You won’t get a true taste for what the restaurant has to offer. With a high demand for reservations, many restaurants choose to serve a prix-fixe menu in lieu of the establishment’s greatest hits. Not because it makes for a better meal, but because a prix-fixe menu reduces cost and complication. The problem: it can be unfamiliar to both the cooks and wait staff, inviting more opportunity for mistakes (5).

I read a survey of restaurant owners and how they feel about Valentine’s Day:  “Many restaurateurs including Carter say overcrowded dining rooms combined with overpriced prix fixe menus can lead to a high-pressure experience for both restaurants and diners” (3).  Your favorite entrée may not be included on the prix-fix menu–or worse, not cooked as well as usual.  And that’s the WORST.  So the reason you came to this location in the first place is ruined!  With Valentine’s Day hype and numbers, comes your restaurant staff in survival mode.

The restaurant will be crowded with people who have made these reservations waaay ahead of time, on a romantic day of expectations.  They have dressed up, and even have to forego other plans because of weird reservation times or a late seating.  Therefore, those lovey couples want to savor the moment.  It’s a circular problem, the menu is prix fixe, service slow, and bill expensive because everyone is crammed in on one day, and the people are over-staying and being high-maintenance.  Causing the prices to have to be increased for the restaurant to be profitable.  As grubstreet.com writes:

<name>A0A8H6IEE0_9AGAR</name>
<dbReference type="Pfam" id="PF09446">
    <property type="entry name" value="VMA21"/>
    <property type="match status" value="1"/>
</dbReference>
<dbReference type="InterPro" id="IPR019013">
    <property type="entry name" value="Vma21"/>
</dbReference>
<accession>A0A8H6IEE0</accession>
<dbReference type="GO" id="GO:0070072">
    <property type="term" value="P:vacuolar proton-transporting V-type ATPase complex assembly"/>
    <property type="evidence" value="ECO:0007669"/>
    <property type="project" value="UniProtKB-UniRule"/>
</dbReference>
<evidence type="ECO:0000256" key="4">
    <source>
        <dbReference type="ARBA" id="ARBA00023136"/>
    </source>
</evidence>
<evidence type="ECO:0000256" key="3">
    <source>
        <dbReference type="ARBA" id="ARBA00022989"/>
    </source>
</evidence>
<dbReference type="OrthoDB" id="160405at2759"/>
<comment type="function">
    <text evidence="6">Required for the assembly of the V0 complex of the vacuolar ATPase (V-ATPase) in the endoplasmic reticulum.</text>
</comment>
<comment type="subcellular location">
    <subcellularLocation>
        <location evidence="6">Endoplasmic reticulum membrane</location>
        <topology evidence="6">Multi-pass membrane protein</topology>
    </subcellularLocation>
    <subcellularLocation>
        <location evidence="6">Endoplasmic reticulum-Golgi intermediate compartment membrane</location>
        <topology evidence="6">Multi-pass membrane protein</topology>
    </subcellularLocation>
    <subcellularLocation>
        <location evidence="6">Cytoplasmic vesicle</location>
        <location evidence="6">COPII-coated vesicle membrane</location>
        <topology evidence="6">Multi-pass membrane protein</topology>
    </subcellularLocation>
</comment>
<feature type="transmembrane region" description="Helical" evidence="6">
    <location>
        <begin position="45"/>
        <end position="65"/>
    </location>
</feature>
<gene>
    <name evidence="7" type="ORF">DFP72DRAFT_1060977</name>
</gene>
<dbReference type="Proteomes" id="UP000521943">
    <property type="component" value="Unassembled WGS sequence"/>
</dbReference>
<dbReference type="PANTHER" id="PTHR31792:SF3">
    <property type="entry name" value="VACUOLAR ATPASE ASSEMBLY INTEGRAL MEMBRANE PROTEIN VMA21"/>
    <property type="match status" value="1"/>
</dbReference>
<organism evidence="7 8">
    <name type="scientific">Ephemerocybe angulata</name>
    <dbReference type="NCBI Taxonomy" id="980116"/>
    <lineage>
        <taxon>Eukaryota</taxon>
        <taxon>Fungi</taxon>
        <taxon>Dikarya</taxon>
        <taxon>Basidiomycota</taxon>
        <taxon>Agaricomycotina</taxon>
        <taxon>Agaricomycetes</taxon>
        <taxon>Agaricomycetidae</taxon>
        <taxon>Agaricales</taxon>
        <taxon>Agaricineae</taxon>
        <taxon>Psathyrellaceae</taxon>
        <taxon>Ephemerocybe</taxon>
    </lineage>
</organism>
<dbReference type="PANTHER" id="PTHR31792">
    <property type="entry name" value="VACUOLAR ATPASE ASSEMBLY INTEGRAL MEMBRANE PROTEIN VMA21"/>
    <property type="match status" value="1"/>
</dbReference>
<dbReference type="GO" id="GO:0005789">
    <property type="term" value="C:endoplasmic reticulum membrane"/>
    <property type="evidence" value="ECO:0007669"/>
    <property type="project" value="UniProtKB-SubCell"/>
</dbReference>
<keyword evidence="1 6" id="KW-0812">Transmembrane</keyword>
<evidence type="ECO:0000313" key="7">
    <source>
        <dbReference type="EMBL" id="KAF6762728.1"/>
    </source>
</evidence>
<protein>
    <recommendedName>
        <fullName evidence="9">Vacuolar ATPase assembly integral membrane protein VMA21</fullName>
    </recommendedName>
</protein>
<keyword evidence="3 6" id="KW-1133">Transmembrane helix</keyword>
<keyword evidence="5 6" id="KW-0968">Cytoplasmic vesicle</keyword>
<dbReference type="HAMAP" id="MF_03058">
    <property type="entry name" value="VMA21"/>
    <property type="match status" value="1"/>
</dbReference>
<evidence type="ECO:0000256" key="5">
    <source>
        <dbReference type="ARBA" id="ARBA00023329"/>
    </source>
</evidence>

One part of the equation is that diners tend to linger longer than they might on typical nights, making it difficult to turn tables quickly. “You don’t want to rush people out,” Hough says. “You want people to enjoy their experiences.” He says that Il Buco handles about 200 diners on a typical Saturday, but on Valentine’s Day, the restaurant will only see 150. “But,” he adds, “you make that up with the prix fixe.” (7).

The menu will probably be pared down and both your wait-staff and the cooks will be run, run running to try to accommodate a larger than usual set of diners.  And the composition of this crowd?  Couples.  With high expectations and reservations.  Who might not have been to a restaurant in a long time, and may not be familiar with this particular restaurant.  For some, this might be the one time they eat out in the year.  AKA–they will struggle.  They don’t know how to order quickly, what the new dining trends are, or they may have tons of questions.  And that contributes to more snags:  “Too many rookies at any one restaurant can disrupt the flow and feel of a place” (3).

Eating out on Valentine’s Day will be expensive!  Maybe even more than usual.  Ideas-time.com says “the average bill on V-Day will be $142.11” (1)! It’s like this:  Either the restaurant is diabolical and knows you’re in a tricky spot and HAVE to have that romantic dinner out on this sexist day of spending so they hold you hostage (reason 2 coming up after this).  As LAmag.com’s article agrees,

“Restaurants are a challenging business. You have to fight for every butt in a seat, for every cover, for every dollar. But then you have a day when there’s a captive audience. They’re obligated to go out and to do something more extravagant than they would normally would. So—and this is the sort of sinister part—the idea was always, ‘Let’s give them something more extravagant and bind them by making it the only choice.’ I mean it makes business sense right?” (6).